Cervical Cancer – The real miracle is prevention, not treatment


Preventable and cancer are words that are rarely used in the same sentence. When the World Health Organization (WHO) launched its global strategy to accelerate the elimination of cervical cancer by 2030, the world took notice of this particular variant of the disease.

Cervical cancer occurs in the cells of the cervix. It is caused by the human papillomavirus (HPV) strain – a sexually transmitted infection. Usually fought off by the body’s immune system, the virus occasionally manages to survive, causing it to become cancerous on those occasions. Cervical cancer is currently the fourth most common type of cancer in the world. The burden of cervical cancer is felt most intensely in low- and middle-income countries, where vaccination, screening and management take a backseat.

While over the past 26 years the burden of cervical cancer has decreased significantly (DALYs -20.2%)(1) With the implementation of the pap smear test, the question remains whether it is still the most effective test available in the Indian/Global market.

Cervical Cancer Diagnosis and WHO Guidelines

While testing of various diseases has certainly taken a back seat due to the COVID-19 pandemic, a shift in consumer awareness of the importance of diagnosis has offset the negative imbalance. HPV DNA, Pap smear, visual inspection with acetic acid (VIA), VIA with magnification, and visual inspection with Lugol’s iodine are the various diagnostic tests currently available on the market, with HPV DNA and Pap smear being the most well-known /most commonly used are .

In 2021, WHO published its second edition of guidelines for screening and treatment of precancerous lesions in cervical cancer. This recommendation was based on the rationale that a screening test must have high sensitivity (the ability of a test to correctly identify women at risk) and high negative predictive value (that women are truly diagnosed as negative, i.e. not having the disease). ). There are currently a variety of tests on the market to help screen for the HPV virus, but only one meets the WHO global standard – the HPV DNA test. WHO recommended HPV DNA testing as the primary screening test in 5 out of 7 algorithms. It is also recommended for the screen-and-treat approach.

HPV DNA VS. PAP swab test

Recommended by WHO, American Society of Clinical Oncology guidelines for secondary prevention of cervical cancer (ASCO), Federation of Obstetric and Gynecological Societies of India (FOGSI) & International Federation of Cervical Pathology and Colposcopy (IFCPC) – HPV DNA testing is considered by far to be the most effective screening option for cervical cancer.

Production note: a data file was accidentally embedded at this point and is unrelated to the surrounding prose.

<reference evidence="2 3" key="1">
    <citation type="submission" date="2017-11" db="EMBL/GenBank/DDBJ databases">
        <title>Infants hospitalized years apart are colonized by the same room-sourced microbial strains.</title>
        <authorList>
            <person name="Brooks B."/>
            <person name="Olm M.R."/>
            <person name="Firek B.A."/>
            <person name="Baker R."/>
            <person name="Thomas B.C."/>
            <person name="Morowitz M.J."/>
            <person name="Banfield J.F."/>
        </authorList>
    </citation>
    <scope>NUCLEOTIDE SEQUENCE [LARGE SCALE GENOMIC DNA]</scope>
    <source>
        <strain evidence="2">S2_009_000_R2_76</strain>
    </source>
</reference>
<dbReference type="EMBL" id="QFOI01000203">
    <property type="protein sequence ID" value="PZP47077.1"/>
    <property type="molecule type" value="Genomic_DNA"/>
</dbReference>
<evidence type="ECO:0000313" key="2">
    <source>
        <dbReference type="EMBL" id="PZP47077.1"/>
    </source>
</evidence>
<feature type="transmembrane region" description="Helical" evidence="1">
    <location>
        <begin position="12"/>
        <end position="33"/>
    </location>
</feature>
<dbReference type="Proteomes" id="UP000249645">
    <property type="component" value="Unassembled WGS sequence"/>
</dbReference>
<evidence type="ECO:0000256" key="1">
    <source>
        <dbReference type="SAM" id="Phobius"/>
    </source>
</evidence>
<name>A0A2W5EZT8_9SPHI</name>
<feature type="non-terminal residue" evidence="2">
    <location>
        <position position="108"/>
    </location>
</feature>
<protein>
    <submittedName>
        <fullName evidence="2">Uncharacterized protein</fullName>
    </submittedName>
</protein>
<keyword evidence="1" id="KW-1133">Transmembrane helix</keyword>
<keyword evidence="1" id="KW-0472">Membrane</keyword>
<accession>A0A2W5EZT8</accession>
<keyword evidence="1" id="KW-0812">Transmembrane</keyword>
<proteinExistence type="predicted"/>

Lower sensitivity (50% to 60%), where precancerous lesions may be missed, and a recommendation for testing every 3 years due to the possibility of detection errors are some of the main reasons for the decreasing global demand for Pap smear testing for programs in the field public health. The limitations of cytology/pap smear tests, documented in various publications, are well known since 32% of cervical cancer cases are attributed to a failed pap test.(2)

In comparison, the HPV DNA test exhibits higher sensitivity (>90%) and negative predictive value (>98%), an automated process that eliminates human error, increased reproducibility due to objective positive or negative test results, and processing steps protection from false negatives (cellularity control for human ß-globin) and false positives (no carryover contamination, no cross-reactivity) and a mandatory screening interval of 5-10 years, making it the primary screening choice of the present future. WHO has recommended that 70% of women should be screened twice in their lifetime with a high performance test – at age 35 and at age 45.

Cervical Cancer and HPV DNA Testing in India

At the moment, India is currently facing a confluence of factors contributing to its burden of cervical cancer. Research suggests that countries with a low socio-demographic index (SDI*) generally have a higher number of women who succumb to cervical cancer, as factors such as early treatment, lack of resources and stigma all contribute to the problem.

In India, ~ 160 million women between the ages of 30 and 59 are at greatest risk of developing cervical cancer(3) . Contribute to 20.51% of new cases and 22.62% of deaths worldwide(4)India’s burden of cervical cancer is growing at an alarming rate, with >123,000 new cases diagnosed annually(5) (Globokan).

As the transition to HPV DNA testing continues, India must follow suit if we are to meet the deadlines set by the WHO. With countries like Norway, UK, Netherlands, Germany, Australia, Argentina, Chile, Malaysia, Thailand, Vietnam, Belgium, France, Denmark, Malta and Turkey adopting HPV testing as the primary screening test, India needs to start with the Transition begins instead of the global deadline of 2030. A government push in close collaboration with private and public stakeholders will go a long way in reaching people on the last mile and saving lives from this preventable and curable cancer.



The views expressed above are the author’s own.



Comments are closed.